Rhonda Byrne’s magnum opus, The Secret, made quite a splash in self-help circles after its publication in 2006. All of a sudden, everyone was talking about the Law of Attraction, and debating its plausibility or absurdity. Thanks in part to a hard sell from America’s self-appointed high-priestess, Oprah Winfrey, Byrne made a lot of money telling other people how to make money. And in this whirlwind of commercial success, the complexity and subtlety of human creativity was left far, far behind.
In no particular order, let’s review some of the problems with The Secret.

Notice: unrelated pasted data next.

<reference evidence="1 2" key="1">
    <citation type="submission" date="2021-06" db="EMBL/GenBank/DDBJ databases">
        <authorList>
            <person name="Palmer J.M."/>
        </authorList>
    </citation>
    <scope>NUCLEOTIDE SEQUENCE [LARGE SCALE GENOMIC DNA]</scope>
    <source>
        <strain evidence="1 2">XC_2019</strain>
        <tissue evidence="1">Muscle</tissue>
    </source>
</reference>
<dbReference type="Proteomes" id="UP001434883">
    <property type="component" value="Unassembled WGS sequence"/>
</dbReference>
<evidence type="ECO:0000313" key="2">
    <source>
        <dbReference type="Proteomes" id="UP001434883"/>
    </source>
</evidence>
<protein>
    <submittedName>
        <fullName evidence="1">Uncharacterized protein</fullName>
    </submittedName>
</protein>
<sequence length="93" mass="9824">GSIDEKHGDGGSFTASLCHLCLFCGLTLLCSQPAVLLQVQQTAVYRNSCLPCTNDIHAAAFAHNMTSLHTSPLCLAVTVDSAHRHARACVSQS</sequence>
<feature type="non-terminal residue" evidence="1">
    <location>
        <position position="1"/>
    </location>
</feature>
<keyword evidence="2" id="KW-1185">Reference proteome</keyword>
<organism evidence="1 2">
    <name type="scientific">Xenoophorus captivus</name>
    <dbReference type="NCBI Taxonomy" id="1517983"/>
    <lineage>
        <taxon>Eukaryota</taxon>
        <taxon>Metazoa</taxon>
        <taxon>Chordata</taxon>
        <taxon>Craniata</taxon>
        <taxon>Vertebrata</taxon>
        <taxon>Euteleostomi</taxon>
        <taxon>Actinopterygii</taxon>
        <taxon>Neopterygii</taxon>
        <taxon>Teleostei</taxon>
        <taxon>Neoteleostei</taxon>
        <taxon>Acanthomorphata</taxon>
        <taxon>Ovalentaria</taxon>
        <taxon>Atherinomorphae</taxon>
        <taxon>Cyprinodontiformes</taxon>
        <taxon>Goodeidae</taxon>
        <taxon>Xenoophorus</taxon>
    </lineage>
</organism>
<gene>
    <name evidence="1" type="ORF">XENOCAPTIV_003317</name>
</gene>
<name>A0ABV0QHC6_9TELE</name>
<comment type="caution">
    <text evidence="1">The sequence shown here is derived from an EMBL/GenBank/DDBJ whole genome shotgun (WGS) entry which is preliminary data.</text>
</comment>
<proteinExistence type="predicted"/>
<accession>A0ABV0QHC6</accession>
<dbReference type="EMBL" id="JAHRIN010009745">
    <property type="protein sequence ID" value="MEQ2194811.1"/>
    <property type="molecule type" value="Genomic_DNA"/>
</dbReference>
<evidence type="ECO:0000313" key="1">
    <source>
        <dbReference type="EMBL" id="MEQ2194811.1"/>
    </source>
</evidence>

- The Secret was not original. Why is that a problem, you might ask, since the stated purpose of the book was to expose hitherto secret information that had been kept from us (for some unexplained reason), meaning that it obviously dealt with existing ideas? It’s a problem because other authors and researchers in the self-help field had already explored these topics, written about them beautifully and thoughtfully, but never received the media acclaim or financial rewards that accrued to this Johnny-come-lately. And I’m not referring to any of the other self-promoters involved in this particular project. I mean people like Shakti Gawain, whose classic book Creative Visualization came out over 25 years before The Secret and dealt with the subject matter in a far more intelligent and sensitive way. Important as it was – in my life and for many others – Gawain realized that the book was not perfect, and developed her ideas further in later works, reflecting a humility that is conspicuously lacking from Byrne’s business. And if you really want to discover the ultimate source of wisdom, there is nothing comparable to the Seth Books by Jane Roberts, particularly The Nature of Personal Reality. The Seth books are not easy reading, and are at the other end of the scale, in every sense, from Byrne’s mass-market fare.